The rest of the cast is quite fine, though the best of the supporting actors, Cheadle and Greenwood, aren't given enough screen time to give us fully fleshed out characters. The character of Nicole (Reilly, Sherlock Holmes), on the other hand, is a bit more problematic, as she is given a good deal of build-up only for her to become mostly a sideline issue in terms of the plot, and ultimately ends up as little more than a story device. Same can be said for John Goodman's (Argo) drug dealer character, Harling Mays, who provides the closest thing the film has to comic relief. Goodman's not always so authentic in roles of eccentricity, so his character feels a bit out of place as it is. One other distraction is the repetitious playing of the Rolling Stones' "Sympathy for the Devil" when he appears on screen, which was a song that was also prominently featured in a previous collaboration between Goodman and Washington, Fallen. In fact, the entire soundtrack seems to match song for scene in all too obvious a way (Joe Cocker's "Feelin' Alright" when Whip has his fix, and "With a Little Help from My Friends" plays on an elevator after Whip has been given cocaine to level him off after a drinking binge).

The flight of the title isn't just about the literal flight at the start of the film, but also the metaphorical flight that Whip undergoes into more bottles of alcohol whenever he thinks he needs something to get him over any of life's various humps. It's not just the plane that's in a nosedive, it is Whip's very life, and just as it is on the plane, the only man who can save Whip is Whip himself. But on the plane, he's a take-control guy, yet he refuses to take any sort of control over his own life. Zemeckis is a man who enjoys his motifs, as the constant allusions to religion throughout the film suggest a fall from grace that will take a test of his own will in order to find salvation from. As a couple of evangelical characters within the film claim, even amid the tragedy, there may be a reason to rejoice, as it may be part of God's plan (here, Jesus' name is invoked) in order to remedy oneself from a life of great sins.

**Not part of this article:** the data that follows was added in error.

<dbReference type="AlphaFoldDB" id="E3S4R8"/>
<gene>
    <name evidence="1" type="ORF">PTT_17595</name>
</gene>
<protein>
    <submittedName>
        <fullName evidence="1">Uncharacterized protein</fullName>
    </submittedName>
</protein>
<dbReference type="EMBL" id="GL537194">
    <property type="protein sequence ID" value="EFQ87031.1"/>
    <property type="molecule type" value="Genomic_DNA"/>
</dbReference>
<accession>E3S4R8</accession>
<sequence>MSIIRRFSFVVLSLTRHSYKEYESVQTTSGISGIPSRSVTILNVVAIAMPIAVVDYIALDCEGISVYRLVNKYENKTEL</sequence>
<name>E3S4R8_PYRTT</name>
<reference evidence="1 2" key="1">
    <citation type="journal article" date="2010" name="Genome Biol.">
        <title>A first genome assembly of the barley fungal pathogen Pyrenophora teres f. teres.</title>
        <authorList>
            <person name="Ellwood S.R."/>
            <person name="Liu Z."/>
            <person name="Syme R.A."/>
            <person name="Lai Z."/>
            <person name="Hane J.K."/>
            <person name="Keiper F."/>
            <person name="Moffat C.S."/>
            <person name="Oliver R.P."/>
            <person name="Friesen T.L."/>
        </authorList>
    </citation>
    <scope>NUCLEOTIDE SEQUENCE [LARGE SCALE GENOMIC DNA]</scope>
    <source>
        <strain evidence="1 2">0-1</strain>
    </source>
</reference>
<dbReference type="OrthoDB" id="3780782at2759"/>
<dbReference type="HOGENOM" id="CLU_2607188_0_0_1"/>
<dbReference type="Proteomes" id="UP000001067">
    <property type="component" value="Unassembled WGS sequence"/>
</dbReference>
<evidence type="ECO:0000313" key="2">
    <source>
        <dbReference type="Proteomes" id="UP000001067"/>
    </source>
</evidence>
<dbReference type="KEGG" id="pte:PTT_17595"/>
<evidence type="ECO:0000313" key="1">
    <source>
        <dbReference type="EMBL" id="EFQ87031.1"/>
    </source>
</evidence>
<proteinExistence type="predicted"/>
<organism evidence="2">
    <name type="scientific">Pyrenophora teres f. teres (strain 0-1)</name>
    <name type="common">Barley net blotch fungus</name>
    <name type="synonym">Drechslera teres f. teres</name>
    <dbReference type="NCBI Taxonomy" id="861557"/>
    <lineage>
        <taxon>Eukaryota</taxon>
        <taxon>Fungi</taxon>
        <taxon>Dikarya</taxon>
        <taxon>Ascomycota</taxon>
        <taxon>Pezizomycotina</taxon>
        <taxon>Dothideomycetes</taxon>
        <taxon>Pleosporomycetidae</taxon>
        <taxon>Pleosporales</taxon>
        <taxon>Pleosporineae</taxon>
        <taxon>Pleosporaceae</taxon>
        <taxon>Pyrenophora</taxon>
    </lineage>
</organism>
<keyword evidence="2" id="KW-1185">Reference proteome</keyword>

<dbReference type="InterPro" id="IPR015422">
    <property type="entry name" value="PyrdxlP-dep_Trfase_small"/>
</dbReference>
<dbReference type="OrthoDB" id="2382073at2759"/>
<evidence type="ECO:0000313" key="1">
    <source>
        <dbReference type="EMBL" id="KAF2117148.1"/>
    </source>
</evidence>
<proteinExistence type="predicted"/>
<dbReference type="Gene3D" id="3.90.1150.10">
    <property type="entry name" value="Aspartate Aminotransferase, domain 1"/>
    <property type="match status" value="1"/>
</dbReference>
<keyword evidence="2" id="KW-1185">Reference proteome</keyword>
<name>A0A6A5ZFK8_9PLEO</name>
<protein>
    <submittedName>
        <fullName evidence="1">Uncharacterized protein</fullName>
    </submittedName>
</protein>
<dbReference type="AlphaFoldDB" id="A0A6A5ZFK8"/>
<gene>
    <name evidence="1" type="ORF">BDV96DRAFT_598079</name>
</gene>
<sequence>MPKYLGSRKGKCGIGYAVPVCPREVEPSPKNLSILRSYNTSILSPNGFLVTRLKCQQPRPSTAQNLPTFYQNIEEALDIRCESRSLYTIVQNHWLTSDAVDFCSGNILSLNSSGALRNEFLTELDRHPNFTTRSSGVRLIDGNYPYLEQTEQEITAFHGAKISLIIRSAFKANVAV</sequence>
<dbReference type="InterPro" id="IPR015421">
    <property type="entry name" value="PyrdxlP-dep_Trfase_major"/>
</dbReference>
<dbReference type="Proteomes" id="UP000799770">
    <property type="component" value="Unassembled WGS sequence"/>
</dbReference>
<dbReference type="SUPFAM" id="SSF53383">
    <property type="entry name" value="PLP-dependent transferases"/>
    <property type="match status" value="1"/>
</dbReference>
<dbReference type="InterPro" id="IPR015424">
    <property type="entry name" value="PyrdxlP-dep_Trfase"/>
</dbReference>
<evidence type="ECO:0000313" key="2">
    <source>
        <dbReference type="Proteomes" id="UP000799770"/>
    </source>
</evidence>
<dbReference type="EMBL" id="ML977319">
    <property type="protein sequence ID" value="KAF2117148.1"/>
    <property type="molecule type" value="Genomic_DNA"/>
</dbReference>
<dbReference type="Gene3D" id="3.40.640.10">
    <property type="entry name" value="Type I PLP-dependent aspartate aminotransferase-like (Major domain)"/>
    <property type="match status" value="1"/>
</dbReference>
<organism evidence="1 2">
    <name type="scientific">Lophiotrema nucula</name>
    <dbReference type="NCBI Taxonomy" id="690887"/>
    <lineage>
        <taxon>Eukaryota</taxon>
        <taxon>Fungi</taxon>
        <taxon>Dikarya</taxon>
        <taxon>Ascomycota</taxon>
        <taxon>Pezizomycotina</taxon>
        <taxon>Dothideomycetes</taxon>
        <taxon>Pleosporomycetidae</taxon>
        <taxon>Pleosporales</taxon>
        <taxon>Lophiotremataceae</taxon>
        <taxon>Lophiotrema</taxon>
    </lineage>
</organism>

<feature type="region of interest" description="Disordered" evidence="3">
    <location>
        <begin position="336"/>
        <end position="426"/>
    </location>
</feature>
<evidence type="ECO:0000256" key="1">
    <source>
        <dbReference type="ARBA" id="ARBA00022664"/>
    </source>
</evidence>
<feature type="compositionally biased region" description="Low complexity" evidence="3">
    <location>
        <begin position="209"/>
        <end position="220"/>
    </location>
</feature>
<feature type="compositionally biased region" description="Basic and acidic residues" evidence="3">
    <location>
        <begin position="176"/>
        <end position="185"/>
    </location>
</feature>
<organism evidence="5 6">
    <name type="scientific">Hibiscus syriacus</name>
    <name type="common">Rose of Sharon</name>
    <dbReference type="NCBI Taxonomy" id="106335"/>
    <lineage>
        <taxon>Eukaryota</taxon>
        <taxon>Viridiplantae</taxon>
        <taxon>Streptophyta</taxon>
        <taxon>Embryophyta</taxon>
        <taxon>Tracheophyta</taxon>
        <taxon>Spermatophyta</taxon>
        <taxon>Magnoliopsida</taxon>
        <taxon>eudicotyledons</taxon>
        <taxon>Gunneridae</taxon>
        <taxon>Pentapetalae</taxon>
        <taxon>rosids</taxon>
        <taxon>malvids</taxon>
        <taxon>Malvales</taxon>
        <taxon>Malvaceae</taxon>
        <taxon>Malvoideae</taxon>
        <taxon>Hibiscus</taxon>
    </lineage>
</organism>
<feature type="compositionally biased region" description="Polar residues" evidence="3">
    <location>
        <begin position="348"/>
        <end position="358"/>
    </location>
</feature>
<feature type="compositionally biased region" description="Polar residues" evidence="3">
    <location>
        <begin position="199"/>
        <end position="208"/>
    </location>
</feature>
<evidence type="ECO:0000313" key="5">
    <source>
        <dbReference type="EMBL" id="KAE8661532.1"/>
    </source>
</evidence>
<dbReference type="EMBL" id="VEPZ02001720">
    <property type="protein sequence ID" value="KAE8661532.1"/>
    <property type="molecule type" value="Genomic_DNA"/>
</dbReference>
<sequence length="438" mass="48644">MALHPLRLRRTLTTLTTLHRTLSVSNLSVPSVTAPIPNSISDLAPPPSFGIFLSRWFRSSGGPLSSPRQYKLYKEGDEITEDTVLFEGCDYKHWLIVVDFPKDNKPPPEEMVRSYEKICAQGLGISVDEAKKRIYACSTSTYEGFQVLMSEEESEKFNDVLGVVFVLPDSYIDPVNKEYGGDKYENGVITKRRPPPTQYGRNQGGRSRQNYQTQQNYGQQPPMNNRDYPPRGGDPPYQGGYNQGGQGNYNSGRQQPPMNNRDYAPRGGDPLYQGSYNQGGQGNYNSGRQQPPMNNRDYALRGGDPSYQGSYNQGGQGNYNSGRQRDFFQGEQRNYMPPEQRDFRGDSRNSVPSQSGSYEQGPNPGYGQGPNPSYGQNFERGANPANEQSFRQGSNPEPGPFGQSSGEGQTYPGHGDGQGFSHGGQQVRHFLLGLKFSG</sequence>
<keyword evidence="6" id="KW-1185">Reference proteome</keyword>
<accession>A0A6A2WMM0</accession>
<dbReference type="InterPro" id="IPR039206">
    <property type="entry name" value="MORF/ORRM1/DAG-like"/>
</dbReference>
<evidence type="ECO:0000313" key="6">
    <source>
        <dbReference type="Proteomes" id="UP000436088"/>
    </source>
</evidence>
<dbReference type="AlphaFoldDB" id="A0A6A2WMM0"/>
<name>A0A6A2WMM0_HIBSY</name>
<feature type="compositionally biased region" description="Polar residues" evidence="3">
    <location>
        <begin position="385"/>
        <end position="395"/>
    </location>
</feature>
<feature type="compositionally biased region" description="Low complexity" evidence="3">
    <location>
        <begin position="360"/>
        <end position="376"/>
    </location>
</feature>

As turbulent as the beginning of the flight depicted in the film, Zemeckis is able to use his skill with not only the technical aspects of the piece, but also some of the introspective emotional ones as well. Some of the film feels like manufactured movie parts, but at the heart of the film, there's always Denzel Washington as our pilot, using his seemingly effortless skills to navigate us through the patchiest of film clichés. Those seeking something more than a quality drama may remain aloof, but for those who enjoy seeing the trials, tribulations and triumphs of troubled souls, Flight remains high-quality, thought-provoking fare.
Qwipster's rating:

©2013 Vince Leo